• Monoorganotins have no biocidal activity and their toxicity to mammals is very low. Methyltin, butyltin, octyltin and monoestertins are used as PVC heat stabilizers.

Important compounds

  • Tetrabutyltin starting material for the di- and tributyl compounds
  • Dialkyl- and monoalkyltin octylthiogylates used as heat stabilizers for polyvinyl chloride
  • Tributyltin oxide, a colorless to pale yellow liquid used in wood preservation
  • Triphenyltin acetate, an off-white crystalline solid, used as an insecticide and a fungicide
  • Triphenyltin chloride, a white crystalline solid, used as a biocide and an intermediate in chemical synthesis
  • Trimethyltin chloride also a biocide
  • Triphenyltin hydroxide, an off-white powder, used as a fungicide and to sterilize insect
  • Fenbutatin oxide, a very stable white crystalline solid, for control of mites
  • Azocyclotin, a colorless crystalline solid, used as a long-acting acaricide for control of spider mites on plants
  • Cyhexatin, a white crystalline solid, used as an acaricide and miticide
  • Hexamethylditin used as an intermediate in chemical synthesis
  • Tetraethyltin, boiling point 63–65° /12 mm is a catalyst [3]


Hypercoordinated stannanes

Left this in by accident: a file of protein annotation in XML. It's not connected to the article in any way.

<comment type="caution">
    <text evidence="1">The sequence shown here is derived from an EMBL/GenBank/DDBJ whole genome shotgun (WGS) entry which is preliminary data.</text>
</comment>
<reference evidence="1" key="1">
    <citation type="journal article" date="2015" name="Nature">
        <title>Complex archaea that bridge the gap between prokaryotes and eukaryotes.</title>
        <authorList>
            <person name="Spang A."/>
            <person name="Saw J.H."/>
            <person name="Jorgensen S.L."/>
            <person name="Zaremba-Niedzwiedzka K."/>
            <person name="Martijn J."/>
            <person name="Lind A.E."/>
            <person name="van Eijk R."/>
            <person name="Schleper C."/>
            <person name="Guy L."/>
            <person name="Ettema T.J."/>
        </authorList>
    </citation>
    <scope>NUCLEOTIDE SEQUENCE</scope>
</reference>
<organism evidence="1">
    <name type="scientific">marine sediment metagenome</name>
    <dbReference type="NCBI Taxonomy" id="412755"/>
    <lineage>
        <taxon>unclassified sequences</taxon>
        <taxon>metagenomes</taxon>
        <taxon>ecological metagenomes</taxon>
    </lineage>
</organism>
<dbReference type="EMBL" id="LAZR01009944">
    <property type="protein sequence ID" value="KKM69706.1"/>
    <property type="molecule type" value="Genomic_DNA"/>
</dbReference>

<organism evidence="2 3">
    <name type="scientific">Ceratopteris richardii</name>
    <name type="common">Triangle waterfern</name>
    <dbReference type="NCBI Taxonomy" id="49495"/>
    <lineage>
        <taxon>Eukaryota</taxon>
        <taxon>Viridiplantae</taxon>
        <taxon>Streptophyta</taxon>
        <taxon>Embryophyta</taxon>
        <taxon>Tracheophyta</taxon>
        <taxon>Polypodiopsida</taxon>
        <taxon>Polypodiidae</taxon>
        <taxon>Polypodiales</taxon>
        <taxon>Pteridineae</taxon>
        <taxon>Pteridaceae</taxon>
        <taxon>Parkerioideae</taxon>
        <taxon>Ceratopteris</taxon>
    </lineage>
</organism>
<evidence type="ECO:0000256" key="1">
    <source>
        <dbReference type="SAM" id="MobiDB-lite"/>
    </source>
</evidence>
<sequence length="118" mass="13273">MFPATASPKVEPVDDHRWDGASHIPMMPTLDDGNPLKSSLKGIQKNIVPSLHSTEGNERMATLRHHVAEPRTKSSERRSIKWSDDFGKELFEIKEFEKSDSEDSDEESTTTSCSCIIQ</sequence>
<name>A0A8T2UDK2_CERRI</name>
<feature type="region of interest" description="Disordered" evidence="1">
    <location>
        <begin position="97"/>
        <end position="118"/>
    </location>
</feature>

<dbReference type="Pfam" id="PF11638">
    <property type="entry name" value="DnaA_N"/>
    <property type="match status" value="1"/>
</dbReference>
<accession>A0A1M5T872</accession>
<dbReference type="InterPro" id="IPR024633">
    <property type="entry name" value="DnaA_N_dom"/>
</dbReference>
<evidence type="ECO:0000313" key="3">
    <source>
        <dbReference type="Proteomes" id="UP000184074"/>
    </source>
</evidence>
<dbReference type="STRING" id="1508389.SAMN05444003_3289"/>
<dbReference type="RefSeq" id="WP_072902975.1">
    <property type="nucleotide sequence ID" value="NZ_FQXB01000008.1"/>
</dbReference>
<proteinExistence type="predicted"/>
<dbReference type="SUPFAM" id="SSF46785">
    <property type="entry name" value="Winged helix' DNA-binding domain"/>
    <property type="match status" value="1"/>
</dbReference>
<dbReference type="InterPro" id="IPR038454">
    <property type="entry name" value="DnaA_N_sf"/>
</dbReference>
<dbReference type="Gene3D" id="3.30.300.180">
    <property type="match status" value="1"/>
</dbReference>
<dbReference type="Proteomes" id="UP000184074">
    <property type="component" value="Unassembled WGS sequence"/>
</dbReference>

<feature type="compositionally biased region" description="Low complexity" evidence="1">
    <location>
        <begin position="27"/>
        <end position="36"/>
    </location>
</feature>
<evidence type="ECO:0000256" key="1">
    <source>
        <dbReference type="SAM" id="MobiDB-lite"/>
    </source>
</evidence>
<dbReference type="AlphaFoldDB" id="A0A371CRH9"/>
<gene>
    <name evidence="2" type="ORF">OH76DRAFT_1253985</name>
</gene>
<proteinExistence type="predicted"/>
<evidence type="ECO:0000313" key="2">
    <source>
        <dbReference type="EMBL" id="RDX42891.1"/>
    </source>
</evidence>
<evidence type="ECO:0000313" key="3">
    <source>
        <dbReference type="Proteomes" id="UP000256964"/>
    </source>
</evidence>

Unlike their carbon analogues, tin compounds can also be coordinated to five atoms instead of the regular four. These hypercoordinated compounds usually have electronegative substituents for stabilization. In 2007 a room-temperature stable (in argon) all-carbon pentaorganostannane was reported [4] as the lithium salt with this structure:


In this distorted trigonal bipyramidal structure the carbon to tin bond lengths (2.26Å apical, 2.17Å equatorial) are larger than regular C-Sn bonds (2.14Å) reflecting its hypervalent nature.

See also

CH He
CLi CBe CB CC CN CO CF Ne
CNa CMg CAl CSi CP CS CCl Ar
CK CCa CSc CTi CV CCr CMn CFe CCo CNi CCu CZn CGa CGe CAs CSe CBr Kr
CRb CSr CY CZr CNb CMo CTc CRu CRh CPd CAg CCd CIn CSn CSb CTe CI Xe
CCs CBa CHf CTa CW CRe COs CIr CPt CAu CHg CTl CPb CBi CPo CAt Rn
Fr Ra Rf Db Sg Bh Hs Mt Ds Rg Uub Uut Uuq Uup Uuh Uus Uuo
La Ce Pr Nd Pm Sm Eu Gd Tb Dy Ho Er Tm Yb Lu
Ac Th Pa CU Np Pu Am Cm Bk Cf Es Fm Md No Lr


Chemical bonds to carbon
Core organic chemistry many uses in chemistry.
Academic research, but no widespread use Bond unknown / not assessed.

References

  1. ^ Synthetic aspects of tetraorganotins and organotin(IV) halides Sander H.L. Thoonen a, Berth-Jan Deelman b, Gerard van Koten Journal of Organometallic Chemistry 689 (2004) 2145–2157 article
  2. ^ Tributyl-[(Z)-5-phenyl-2-penten-2-yl]stannane Martin J. Stoermer, John T. Pinhey Molecules 1998, 3, M67 article open access publication
  3. ^ Organic Syntheses, Coll. Vol. 4, p.881 (1963); Vol. 36, p.86 (1956). Link
  4. ^ Synthesis and Structure of Pentaorganostannate Having Five Carbon Substituents Masaichi Saito, Sanae Imaizumi, Tomoyuki Tajima, Kazuya Ishimura, and Shigeru Nagase J. Am. Chem. Soc. 2007, 129, 10974-10975 doi:10.1021/ja072478+
 
This article is licensed under the GNU Free Documentation License. It uses material from the Wikipedia article "Organotin". A list of authors is available in Wikipedia.